2014 CHAViC Summer Seminar

2014 CHAViC Summer Seminar

The Art of Science and Technology, 1750-1900

Sunday, July 13-Thursday, July 17
Worcester, Massachusetts

The Center for Historic American Visual Culture (CHAViC) encourages and facilitates the use and understanding of popular images by scholars in a variety of disciplines including American studies, history, art and architectural history, English, gender studies, literature, religion, theatre, and environmental studies. The 2014 Summer Seminar, The Art of Science and Technology, 1750-1900, will be held Sunday, July 13 through Thursday, July 17, at the American Antiquarian Society, 185 Salisbury Street, Worcester, MA.

The 2014 seminar will take a broad and inclusive view of science and technology in the era before academic and corporate institutions came to dominate both. In addition to the formal disciplines of scientific inquiry pursued by “gentlemen of science”—botany, geology, medicine and the like—we will also consider the popularity of science and pseudo-science in public life, along with the practical applications of scientific knowledge in everyday life, such as gardening and cooking, especially by women. By the same token, our notion of technology includes both the large, transformative developments—factories and railroads, for instance—and also the smaller, more immediate technologies of the home and artisan’s shop, including the technologies of art and science themselves. The goal of the seminar is to help participants see science and technology in the ways American people might have done before 1900, and to bring those lessons in “how to look” and an array of related visual materials to their research and teaching.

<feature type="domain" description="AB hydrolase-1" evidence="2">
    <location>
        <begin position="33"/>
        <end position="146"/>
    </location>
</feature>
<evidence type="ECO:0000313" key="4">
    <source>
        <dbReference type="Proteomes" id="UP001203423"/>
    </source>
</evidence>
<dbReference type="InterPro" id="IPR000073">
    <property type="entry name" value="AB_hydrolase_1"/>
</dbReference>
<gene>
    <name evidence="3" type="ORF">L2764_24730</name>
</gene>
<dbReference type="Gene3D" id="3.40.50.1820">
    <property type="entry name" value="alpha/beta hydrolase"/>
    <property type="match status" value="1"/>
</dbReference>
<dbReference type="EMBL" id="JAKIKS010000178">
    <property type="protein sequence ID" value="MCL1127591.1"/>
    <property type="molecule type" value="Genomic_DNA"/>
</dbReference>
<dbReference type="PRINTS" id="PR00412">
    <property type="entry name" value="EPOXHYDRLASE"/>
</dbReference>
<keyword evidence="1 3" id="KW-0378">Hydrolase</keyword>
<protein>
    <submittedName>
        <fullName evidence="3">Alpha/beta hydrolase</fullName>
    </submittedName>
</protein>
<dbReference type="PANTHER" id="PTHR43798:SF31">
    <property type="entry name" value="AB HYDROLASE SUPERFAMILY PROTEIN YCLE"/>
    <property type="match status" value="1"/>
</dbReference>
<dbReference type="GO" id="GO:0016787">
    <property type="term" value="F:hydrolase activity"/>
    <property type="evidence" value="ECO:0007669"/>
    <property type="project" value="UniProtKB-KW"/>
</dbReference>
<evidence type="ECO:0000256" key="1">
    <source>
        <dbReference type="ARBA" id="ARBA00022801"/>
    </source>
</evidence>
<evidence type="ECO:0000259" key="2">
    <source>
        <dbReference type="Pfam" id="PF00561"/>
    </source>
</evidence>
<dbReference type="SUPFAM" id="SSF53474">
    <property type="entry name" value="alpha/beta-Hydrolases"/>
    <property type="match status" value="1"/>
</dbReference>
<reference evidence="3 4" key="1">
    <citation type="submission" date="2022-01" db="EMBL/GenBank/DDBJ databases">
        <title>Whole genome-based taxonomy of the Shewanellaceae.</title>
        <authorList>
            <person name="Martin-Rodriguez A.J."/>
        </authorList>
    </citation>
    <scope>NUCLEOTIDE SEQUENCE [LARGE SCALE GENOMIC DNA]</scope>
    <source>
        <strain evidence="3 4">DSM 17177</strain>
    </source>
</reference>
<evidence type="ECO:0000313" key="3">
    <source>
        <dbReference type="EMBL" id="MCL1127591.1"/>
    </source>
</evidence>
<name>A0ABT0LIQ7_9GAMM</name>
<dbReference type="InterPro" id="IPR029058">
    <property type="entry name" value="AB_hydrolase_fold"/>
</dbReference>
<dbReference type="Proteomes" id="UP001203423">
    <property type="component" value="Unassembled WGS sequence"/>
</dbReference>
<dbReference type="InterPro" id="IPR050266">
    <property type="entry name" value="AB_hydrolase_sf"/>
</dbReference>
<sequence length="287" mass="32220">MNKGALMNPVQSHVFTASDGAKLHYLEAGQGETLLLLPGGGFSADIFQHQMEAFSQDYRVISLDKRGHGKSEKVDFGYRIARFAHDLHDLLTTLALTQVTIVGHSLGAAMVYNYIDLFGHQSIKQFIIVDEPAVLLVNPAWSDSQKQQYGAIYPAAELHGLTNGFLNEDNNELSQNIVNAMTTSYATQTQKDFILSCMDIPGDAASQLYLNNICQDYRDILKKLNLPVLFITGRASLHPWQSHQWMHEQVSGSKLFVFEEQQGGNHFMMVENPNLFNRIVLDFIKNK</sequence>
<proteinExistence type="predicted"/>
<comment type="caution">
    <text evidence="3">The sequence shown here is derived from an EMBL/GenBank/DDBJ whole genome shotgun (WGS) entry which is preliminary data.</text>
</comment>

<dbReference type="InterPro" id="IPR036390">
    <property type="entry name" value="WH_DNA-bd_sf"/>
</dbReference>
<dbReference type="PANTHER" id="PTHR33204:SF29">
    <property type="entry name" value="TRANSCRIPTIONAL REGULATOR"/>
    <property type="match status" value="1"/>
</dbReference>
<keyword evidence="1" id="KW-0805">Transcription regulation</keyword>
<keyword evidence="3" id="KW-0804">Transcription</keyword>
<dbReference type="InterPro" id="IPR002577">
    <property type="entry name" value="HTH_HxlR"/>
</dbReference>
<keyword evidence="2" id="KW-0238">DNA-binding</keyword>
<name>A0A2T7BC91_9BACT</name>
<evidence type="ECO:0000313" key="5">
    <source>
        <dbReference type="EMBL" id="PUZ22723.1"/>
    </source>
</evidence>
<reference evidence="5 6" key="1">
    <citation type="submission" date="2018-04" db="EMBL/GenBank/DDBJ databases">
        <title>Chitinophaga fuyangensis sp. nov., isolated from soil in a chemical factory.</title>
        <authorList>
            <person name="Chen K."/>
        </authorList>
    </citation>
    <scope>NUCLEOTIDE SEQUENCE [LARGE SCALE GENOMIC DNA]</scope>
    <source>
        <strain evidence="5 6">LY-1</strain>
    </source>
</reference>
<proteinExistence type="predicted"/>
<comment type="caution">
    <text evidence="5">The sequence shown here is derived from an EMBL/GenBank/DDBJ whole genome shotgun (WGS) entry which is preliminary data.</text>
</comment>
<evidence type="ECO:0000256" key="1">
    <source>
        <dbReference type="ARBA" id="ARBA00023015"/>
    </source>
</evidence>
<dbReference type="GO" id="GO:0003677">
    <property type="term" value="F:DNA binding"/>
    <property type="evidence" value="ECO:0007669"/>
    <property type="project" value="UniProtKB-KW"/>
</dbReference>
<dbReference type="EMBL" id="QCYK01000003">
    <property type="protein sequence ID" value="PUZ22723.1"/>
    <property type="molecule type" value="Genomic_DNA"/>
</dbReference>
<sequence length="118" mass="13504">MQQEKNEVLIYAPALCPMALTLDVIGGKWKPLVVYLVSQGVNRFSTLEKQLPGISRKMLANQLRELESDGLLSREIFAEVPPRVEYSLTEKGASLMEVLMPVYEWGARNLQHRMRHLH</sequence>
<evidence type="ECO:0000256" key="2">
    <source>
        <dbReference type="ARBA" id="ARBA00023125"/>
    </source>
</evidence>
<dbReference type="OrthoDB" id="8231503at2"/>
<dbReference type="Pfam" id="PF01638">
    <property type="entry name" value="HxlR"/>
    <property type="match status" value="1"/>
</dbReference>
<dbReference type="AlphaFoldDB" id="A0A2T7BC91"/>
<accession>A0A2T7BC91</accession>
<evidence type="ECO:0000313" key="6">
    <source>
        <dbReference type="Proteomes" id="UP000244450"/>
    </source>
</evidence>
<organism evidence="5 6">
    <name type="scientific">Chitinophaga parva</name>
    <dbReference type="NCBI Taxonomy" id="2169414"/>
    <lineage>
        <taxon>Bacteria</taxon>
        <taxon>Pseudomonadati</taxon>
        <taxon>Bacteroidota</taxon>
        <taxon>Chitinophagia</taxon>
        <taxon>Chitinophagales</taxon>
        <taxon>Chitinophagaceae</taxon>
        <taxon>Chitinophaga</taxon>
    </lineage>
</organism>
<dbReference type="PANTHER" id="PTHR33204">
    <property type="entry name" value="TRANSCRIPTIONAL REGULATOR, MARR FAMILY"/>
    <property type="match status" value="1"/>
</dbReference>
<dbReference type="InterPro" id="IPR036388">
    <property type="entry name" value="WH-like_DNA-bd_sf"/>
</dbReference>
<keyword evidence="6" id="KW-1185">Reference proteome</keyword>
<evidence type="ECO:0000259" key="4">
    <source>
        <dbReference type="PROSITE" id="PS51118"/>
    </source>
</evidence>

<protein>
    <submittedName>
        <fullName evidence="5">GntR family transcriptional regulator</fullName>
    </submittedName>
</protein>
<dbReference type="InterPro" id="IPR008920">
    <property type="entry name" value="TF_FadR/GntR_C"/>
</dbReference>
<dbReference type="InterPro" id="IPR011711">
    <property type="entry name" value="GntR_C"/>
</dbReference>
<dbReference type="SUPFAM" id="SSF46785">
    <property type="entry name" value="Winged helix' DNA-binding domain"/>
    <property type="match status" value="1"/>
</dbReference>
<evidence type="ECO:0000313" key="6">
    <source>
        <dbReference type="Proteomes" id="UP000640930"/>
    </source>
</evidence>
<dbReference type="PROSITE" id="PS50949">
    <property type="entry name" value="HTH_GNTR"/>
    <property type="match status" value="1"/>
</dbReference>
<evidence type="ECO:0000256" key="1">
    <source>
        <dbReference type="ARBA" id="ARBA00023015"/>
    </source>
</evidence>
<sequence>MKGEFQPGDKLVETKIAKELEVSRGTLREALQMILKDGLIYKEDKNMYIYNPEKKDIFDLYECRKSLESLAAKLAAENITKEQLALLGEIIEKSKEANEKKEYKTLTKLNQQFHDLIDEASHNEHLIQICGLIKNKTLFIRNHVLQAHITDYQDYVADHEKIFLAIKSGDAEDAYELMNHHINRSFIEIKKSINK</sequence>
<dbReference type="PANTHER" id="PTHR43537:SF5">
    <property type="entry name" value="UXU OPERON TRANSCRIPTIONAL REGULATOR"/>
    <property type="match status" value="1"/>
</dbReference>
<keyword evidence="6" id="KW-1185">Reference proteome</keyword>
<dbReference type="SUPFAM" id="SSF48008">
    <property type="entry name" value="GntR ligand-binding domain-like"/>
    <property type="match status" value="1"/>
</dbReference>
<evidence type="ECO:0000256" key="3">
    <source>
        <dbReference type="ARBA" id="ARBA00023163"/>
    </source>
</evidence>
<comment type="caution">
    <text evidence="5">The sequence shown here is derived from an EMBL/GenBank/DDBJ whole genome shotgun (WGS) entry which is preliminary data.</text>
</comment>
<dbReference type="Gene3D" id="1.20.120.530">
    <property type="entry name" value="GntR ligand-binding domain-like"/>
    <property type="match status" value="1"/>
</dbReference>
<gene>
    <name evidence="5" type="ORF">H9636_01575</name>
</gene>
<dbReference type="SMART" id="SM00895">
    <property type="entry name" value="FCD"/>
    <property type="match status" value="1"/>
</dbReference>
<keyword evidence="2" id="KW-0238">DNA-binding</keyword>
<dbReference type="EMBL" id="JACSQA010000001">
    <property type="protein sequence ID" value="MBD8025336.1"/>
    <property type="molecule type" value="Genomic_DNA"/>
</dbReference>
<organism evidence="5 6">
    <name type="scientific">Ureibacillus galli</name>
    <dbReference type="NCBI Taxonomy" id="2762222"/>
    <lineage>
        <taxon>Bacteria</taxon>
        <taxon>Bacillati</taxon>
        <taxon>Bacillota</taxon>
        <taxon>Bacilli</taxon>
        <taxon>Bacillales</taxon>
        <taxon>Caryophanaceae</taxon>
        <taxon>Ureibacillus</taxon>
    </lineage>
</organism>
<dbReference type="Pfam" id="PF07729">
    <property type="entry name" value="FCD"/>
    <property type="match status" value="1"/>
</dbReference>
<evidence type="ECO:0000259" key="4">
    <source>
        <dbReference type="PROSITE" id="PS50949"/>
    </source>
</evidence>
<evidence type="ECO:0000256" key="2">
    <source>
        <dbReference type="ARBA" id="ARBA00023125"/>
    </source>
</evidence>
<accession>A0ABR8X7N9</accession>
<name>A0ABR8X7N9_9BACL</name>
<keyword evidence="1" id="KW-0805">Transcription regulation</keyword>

Through workshops and lectures the seminar will allow participants first-hand access to the rich collections of eighteenth and nineteenth-century prints, photographs, book illustrations, periodicals, newspapers, maps, sheet music covers, and ephemera of all kinds at AAS. The seminar will include a field trip to an historic site exploring the American Industrial Revolution.

Sample of Readings for discussion during the week:

Michael Gaudio, “Surface and Depth: The Art of Early American Natural History,” in Stuffing Birds, Pressing Plants, Shaping Knowledge, ed. Sue Ann Prince (Philadelphia, 2003), pp.55-73.

Laura Rigal, “Peale’s Mammoth,” in The American Manufactory: Art, Labor, and the World of Things in the Early Republic (Princeton, 1998), pp. 91-113.

Christophe Irmscher, “Audubon at Large,” in The Poetics of Natural History: From John Bartram to William James (New Brunswick and London, 1999), pp. 188-235.

John James Audubon, “The Golden Eagle,” in Ornithological Biography, or an Account of the Habits of the Birds of the United States of America; Accompanied by Descriptions of the Objects Represented in the Work Entitled The Birds of America, and Interspersed with Delineations of American Scenery and Manners, 5 vols. (1831-1839), II, pp. 464-468; reprinted in John James Audubon: Writings and Drawings, ed. Christophe Irmscher (New York, 1999), pp. 264-268.

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